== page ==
B12, Fermentation and Bread

August 19th, 2020 | Posted in Info

If you’ve read the blogpost on The Power of Fermentation you’ll be aware of the many health benefits of eating fermented foods.

Vitamin B12 is an essential micronutrient that is needed for maintaining the nervous system and forming blood cells.

However, B12 is mainly found in animal foods meaning those who consume only small amounts of animal products or are vegan must supplement with B12 or eat food fortified with B12.

New research from the University of Helsinki has found that fortifying grains with B12 during fermentation to make bread could be a good alternative.

Eleven grain based materials were fermented with Propionibacterium freudenreichii which is a B12-producing micro-organism. It is the same microbe that is found in Emmental cheese.

During the 3 day fermentation process nutritionally significant amounts of vitamin B12 were produced in most of the fermented grain materials. Rice bran and buckwheat bran had the highest B12 production. The addition of Lactobacillus brevis was able to dominate indigenous microbes during fermentation and greatly improved microbial safety during the fermentation process.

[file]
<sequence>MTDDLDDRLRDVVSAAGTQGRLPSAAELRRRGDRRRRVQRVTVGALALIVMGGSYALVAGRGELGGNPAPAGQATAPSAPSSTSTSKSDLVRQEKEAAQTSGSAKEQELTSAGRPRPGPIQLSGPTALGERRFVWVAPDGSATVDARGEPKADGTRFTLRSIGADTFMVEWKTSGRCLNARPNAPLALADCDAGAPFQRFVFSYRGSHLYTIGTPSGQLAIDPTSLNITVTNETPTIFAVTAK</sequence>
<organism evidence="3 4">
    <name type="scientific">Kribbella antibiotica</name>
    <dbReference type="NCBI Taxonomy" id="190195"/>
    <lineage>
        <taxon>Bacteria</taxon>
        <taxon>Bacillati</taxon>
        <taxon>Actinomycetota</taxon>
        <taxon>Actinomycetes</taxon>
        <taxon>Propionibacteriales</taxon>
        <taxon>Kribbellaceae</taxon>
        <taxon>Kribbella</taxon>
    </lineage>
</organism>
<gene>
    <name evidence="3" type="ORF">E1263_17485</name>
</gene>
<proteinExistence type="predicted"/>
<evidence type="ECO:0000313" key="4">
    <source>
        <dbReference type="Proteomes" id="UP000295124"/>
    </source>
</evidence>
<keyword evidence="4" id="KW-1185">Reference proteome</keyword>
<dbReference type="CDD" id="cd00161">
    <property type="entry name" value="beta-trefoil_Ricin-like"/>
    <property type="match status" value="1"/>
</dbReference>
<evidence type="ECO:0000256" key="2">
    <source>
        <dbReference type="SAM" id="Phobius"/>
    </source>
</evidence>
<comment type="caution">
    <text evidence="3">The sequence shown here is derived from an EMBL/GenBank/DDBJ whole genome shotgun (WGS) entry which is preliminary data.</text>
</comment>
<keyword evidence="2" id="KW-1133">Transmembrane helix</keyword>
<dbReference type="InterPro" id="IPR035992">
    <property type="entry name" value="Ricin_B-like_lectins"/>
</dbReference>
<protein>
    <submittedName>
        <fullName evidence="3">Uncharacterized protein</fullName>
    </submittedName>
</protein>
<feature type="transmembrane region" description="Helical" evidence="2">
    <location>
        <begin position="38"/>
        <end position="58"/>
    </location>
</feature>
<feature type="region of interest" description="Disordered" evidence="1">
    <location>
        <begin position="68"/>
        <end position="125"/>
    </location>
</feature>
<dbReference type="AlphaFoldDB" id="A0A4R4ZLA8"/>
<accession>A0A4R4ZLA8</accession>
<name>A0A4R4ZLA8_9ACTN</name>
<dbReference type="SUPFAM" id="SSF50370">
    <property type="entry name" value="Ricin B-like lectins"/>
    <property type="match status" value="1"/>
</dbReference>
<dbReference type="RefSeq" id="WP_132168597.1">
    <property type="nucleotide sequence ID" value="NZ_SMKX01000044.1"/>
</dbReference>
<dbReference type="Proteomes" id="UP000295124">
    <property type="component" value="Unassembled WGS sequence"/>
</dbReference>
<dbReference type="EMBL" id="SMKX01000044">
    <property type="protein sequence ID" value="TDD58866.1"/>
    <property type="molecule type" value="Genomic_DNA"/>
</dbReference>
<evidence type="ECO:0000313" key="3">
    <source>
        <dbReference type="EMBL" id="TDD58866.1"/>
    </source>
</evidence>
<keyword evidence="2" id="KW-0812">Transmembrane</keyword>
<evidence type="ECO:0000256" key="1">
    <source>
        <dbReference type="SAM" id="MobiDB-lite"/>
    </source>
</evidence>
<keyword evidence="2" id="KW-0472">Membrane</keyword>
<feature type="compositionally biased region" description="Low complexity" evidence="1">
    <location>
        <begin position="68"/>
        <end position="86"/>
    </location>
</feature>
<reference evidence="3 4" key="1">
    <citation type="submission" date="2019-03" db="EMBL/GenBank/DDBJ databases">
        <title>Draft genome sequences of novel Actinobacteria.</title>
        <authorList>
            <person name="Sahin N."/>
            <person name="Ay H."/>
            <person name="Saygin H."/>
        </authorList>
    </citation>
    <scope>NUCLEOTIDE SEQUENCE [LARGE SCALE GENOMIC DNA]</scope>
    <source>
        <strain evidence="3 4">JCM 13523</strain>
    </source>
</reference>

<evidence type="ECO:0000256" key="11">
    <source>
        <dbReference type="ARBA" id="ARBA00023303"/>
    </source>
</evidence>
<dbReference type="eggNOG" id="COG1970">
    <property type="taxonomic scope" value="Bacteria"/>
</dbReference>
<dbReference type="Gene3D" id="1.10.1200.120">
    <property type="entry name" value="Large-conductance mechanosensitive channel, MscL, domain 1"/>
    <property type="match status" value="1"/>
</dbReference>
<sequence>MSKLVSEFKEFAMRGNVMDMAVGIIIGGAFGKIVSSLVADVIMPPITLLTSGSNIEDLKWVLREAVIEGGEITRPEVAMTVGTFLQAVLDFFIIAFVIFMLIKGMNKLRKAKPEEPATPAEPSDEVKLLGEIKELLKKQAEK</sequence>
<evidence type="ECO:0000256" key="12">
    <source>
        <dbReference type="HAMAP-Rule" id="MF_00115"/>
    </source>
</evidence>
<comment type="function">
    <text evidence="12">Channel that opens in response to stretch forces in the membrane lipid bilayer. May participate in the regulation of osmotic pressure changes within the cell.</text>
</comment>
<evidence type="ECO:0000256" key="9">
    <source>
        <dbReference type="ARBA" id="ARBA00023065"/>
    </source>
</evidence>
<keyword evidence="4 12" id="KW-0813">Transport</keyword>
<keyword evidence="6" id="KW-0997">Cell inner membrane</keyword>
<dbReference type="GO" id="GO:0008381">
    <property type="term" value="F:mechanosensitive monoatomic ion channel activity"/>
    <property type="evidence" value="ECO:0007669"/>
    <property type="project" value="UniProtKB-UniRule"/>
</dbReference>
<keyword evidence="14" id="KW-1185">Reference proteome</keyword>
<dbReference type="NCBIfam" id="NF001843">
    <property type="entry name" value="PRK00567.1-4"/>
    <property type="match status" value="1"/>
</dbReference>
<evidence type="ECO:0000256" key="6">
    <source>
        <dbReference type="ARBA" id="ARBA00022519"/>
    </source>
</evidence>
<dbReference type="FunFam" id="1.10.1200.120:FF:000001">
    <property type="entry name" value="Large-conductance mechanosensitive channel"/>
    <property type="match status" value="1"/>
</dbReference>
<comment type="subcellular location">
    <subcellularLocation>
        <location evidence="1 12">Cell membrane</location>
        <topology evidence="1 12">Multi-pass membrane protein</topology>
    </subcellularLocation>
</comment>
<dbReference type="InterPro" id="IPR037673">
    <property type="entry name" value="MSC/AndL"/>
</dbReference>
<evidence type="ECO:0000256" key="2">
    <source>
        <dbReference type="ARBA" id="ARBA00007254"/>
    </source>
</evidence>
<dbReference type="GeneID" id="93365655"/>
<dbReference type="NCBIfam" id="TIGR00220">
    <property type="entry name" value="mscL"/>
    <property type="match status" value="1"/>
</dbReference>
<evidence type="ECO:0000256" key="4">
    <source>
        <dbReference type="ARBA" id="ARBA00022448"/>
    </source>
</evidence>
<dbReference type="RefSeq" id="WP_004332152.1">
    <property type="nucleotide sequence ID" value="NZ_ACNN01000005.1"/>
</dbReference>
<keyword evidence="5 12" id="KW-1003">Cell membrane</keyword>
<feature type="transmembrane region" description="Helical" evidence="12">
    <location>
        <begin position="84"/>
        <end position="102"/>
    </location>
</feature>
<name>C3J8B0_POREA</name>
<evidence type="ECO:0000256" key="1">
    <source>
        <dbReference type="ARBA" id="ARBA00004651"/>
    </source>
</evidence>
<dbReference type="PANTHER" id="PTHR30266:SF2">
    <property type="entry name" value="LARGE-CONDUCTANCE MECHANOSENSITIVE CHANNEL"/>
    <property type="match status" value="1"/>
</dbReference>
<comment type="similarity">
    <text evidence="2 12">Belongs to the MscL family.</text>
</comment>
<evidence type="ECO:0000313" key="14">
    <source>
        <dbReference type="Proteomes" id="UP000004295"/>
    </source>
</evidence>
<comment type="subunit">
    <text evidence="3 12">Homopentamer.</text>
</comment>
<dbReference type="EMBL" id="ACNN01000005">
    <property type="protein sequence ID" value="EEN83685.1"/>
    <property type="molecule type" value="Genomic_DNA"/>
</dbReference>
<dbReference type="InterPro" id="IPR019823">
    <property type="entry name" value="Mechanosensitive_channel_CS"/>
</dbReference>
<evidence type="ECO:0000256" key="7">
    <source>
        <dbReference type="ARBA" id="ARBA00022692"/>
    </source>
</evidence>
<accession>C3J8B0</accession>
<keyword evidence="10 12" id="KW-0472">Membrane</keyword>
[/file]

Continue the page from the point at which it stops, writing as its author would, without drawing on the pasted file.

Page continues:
This is good news for the increasing the number of people who are reducing their intake of animal products for environmental, ethical and health reasons.

For a gluten free sourdough bread recipe see the blogpost Buckwheat and Poppy Seed Sourdough Bread. It’s delicious toasted and spread with your favourite nut butter.


1. University of Helsinki. “An easier way to go veggie: Vitamin B12 can be produced during dough fermentation.” ScienceDaily. 4 August 2020.
2. Front Microbiol. 2019 Jul 5;10:1541. Co-fermentation of Propionibacterium freudenreichii and Lactobacillus brevis in Wheat Bran for in situ Production of Vitamin B12. Xie C et al.
3. Food Chem. 2015 Jan 1;166:630-8. Ultra-high performance liquid chromatographic and mass spectrometric analysis of active vitamin B12 in cells of Propionibacterium and fermented cereal matrices. Chamlagain B et al.